26. Bathurst Community Climate Action Network. "The Bathurst Community Climate Action Network was established in 2006 by members of the local community concerned by what they were learning about greenhouse gas emissions and their impact on the global climate. It came about from a group of individuals who sought to be involved in the Bathurst Region response to one of the greatest challenges facing life on earth." I can't find anything on their funding.

27. Climate Action Hobart. "Climate Action Hobart is a volunteer, grassroots climate action group formed to promote community involvement in achieving strong climate policy and action in Tasmania." "Join the Petition Storm to the new Federal Government, to insist that:
* We face a climate emergency
* We call on our political leaders to declare a climate emergency
* We need the government to follow through with the necessary resources and action to fully address the crisis at emergency speed".

Enough said.

28. Climate Action Monaro. "Climate Action Monaro (CAM) was established in 2011 to inform and educate the Monaro community and decision makers about the science of cllimate change [Funny thing is, aren't we all swamped with this from the MSM? Why do we need another group to "inform and educate" us about it?]. CAM lobbies government to take action to mitigate and adapt to climate change. It holds two public meetings a year, mostly in Cooma. It issues regular media releases and has letters published in the local press. CAM issues a weekly email bulletin to those interested. "

29. Climate Action Newcastle. "Pacific visitors bring home effects of climate change
Climate Action Newcastle members were proud to organise a dinner reception and tour of Newcastle and Hunter Valley for a delegation of Pacific Island Young Leaders from Tuvalu, Kiribati and Fiji 12-13 June. See the Herald’s coverage here.

The group were participating in the Pacific Calling Partnership program organised by the Edmund Rice Centre which is aimed at strengthening Pacific connections around climate change and to improve the advocacy skills of their young leaders.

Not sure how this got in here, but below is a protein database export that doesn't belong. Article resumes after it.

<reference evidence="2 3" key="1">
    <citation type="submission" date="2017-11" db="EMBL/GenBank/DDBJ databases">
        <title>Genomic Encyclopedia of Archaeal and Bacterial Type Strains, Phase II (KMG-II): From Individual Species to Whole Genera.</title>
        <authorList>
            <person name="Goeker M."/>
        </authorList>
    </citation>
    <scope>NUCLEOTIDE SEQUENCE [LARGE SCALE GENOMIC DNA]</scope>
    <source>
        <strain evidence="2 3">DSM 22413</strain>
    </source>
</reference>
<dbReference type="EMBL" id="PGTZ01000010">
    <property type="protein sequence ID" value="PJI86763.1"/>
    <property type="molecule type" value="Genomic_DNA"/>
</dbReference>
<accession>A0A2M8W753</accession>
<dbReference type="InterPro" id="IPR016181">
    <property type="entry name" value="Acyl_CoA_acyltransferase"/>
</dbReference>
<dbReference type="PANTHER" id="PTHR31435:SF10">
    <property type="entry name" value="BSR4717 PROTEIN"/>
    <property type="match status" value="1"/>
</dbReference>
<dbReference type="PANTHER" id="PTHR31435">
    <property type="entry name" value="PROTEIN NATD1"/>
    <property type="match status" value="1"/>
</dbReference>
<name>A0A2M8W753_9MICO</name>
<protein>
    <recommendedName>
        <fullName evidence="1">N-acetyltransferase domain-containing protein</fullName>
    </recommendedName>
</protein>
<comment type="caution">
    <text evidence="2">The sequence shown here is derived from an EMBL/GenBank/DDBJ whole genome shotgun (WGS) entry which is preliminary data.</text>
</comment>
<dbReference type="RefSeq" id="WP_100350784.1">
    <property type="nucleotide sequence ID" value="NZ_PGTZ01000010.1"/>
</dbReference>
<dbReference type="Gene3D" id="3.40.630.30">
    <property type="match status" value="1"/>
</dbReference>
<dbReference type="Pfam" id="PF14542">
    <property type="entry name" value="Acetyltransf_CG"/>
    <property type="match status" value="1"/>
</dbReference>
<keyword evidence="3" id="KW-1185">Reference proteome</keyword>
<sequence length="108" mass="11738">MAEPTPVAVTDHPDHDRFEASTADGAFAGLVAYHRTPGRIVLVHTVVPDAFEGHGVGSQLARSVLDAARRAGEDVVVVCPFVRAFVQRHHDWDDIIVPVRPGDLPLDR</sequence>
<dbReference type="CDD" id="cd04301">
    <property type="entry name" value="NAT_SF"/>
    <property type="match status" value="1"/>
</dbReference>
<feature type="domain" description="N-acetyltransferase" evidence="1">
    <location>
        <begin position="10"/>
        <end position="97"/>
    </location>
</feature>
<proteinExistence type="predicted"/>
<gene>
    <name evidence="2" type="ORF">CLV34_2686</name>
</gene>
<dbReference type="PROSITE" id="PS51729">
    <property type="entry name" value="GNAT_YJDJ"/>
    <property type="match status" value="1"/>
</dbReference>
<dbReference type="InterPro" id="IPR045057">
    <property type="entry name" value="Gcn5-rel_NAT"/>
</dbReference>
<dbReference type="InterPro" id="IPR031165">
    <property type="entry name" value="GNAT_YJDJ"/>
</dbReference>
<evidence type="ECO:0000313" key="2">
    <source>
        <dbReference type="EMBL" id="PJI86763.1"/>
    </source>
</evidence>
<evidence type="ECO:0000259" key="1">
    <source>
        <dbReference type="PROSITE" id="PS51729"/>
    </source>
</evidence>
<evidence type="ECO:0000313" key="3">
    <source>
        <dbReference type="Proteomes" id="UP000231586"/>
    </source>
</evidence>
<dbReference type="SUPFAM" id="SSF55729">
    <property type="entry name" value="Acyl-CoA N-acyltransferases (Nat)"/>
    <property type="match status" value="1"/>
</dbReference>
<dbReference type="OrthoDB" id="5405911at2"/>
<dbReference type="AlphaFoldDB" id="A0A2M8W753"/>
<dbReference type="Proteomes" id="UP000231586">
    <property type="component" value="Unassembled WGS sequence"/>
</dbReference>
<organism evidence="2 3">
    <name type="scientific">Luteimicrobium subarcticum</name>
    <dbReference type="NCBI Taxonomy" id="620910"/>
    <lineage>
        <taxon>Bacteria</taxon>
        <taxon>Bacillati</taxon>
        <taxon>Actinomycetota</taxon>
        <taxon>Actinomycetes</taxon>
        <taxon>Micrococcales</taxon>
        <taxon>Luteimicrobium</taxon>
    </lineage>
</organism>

The group were interested to see Newcastle's coal loading infrastructure and Hunter Valley mines up close, and to hold some actual pieces of coal in their hands - a first for all. They also saw the CSIRO facility, a large solar farm in Singleton as well as meeting with local activists, politicians. Ex-coal miner Peter Kennedy met the Young Leaders in Singleton and guided the group to see coal mines in operation.
Most importantly the group told us stories of sea-inundation of their homes from global-warming induced sea level rise, and requested that we strengthen our efforts to stop coal mining and exports on their behalf, to reduce the threat of global warming to their island homes."

More links within links there then. Talk about Group Think!

30. Climate Action Now! Wingecarribee. A substantial website. No mention of funding. All the usual stuff.

31. Climate Action Moreland. "We’re a group of people living in the Moreland area who are working locally to take action on climate change. Our members have come together out of concern about the lack of meaningful political action on climate change, and a recognition that we need to take responsibility for our future." "We believe that we need a rapid transition to a zero carbon society to prevent severe climate change that will have a devastating effect on our lives and those of future generations. Current scientific evidence indicates that to avoid this we need to stabilise atmospheric carbon at 300 parts per million, which is below the amount of carbon we currently have in the atmosphere. To achieve this we need to transition our energy supply to 100% renewable energy by 2020." They seem to be a little out of date. I thought we had hit 400ppm. Strange the calamity hasn't struck yet, then...

32. Climate Change Australia. I suspect this should read Climate Change in Australia:

It seems to be an Australian Government website. Oh dear...